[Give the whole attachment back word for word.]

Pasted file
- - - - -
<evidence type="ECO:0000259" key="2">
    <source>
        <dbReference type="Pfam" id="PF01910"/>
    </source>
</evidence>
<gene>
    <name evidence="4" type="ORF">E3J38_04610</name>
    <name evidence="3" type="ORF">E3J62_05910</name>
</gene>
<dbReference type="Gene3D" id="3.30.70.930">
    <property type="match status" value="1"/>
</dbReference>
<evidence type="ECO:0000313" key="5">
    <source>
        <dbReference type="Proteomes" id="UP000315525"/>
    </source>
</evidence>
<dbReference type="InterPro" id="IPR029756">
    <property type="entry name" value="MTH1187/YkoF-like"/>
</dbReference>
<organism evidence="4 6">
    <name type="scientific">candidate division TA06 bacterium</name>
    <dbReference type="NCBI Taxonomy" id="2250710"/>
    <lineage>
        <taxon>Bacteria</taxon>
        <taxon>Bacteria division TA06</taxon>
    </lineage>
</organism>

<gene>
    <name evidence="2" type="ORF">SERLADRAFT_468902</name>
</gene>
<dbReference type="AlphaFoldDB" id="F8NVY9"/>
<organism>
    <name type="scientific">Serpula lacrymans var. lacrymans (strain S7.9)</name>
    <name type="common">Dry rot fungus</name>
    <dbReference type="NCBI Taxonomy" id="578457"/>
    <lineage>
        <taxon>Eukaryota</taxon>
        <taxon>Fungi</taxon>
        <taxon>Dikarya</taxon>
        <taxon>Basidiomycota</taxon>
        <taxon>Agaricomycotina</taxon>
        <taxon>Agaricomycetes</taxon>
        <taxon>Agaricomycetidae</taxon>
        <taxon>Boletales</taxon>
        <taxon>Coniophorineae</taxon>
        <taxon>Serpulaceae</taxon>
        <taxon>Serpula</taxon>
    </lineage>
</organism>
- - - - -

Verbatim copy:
<evidence type="ECO:0000259" key="2">
    <source>
        <dbReference type="Pfam" id="PF01910"/>
    </source>
</evidence>
<gene>
    <name evidence="4" type="ORF">E3J38_04610</name>
    <name evidence="3" type="ORF">E3J62_05910</name>
</gene>
<dbReference type="Gene3D" id="3.30.70.930">
    <property type="match status" value="1"/>
</dbReference>
<evidence type="ECO:0000313" key="5">
    <source>
        <dbReference type="Proteomes" id="UP000315525"/>
    </source>
</evidence>
<dbReference type="InterPro" id="IPR029756">
    <property type="entry name" value="MTH1187/YkoF-like"/>
</dbReference>
<organism evidence="4 6">
    <name type="scientific">candidate division TA06 bacterium</name>
    <dbReference type="NCBI Taxonomy" id="2250710"/>
    <lineage>
        <taxon>Bacteria</taxon>
        <taxon>Bacteria division TA06</taxon>
    </lineage>
</organism>

<gene>
    <name evidence="2" type="ORF">SERLADRAFT_468902</name>
</gene>
<dbReference type="AlphaFoldDB" id="F8NVY9"/>
<organism>
    <name type="scientific">Serpula lacrymans var. lacrymans (strain S7.9)</name>
    <name type="common">Dry rot fungus</name>
    <dbReference type="NCBI Taxonomy" id="578457"/>
    <lineage>
        <taxon>Eukaryota</taxon>
        <taxon>Fungi</taxon>
        <taxon>Dikarya</taxon>
        <taxon>Basidiomycota</taxon>
        <taxon>Agaricomycotina</taxon>
        <taxon>Agaricomycetes</taxon>
        <taxon>Agaricomycetidae</taxon>
        <taxon>Boletales</taxon>
        <taxon>Coniophorineae</taxon>
        <taxon>Serpulaceae</taxon>
        <taxon>Serpula</taxon>
    </lineage>
</organism>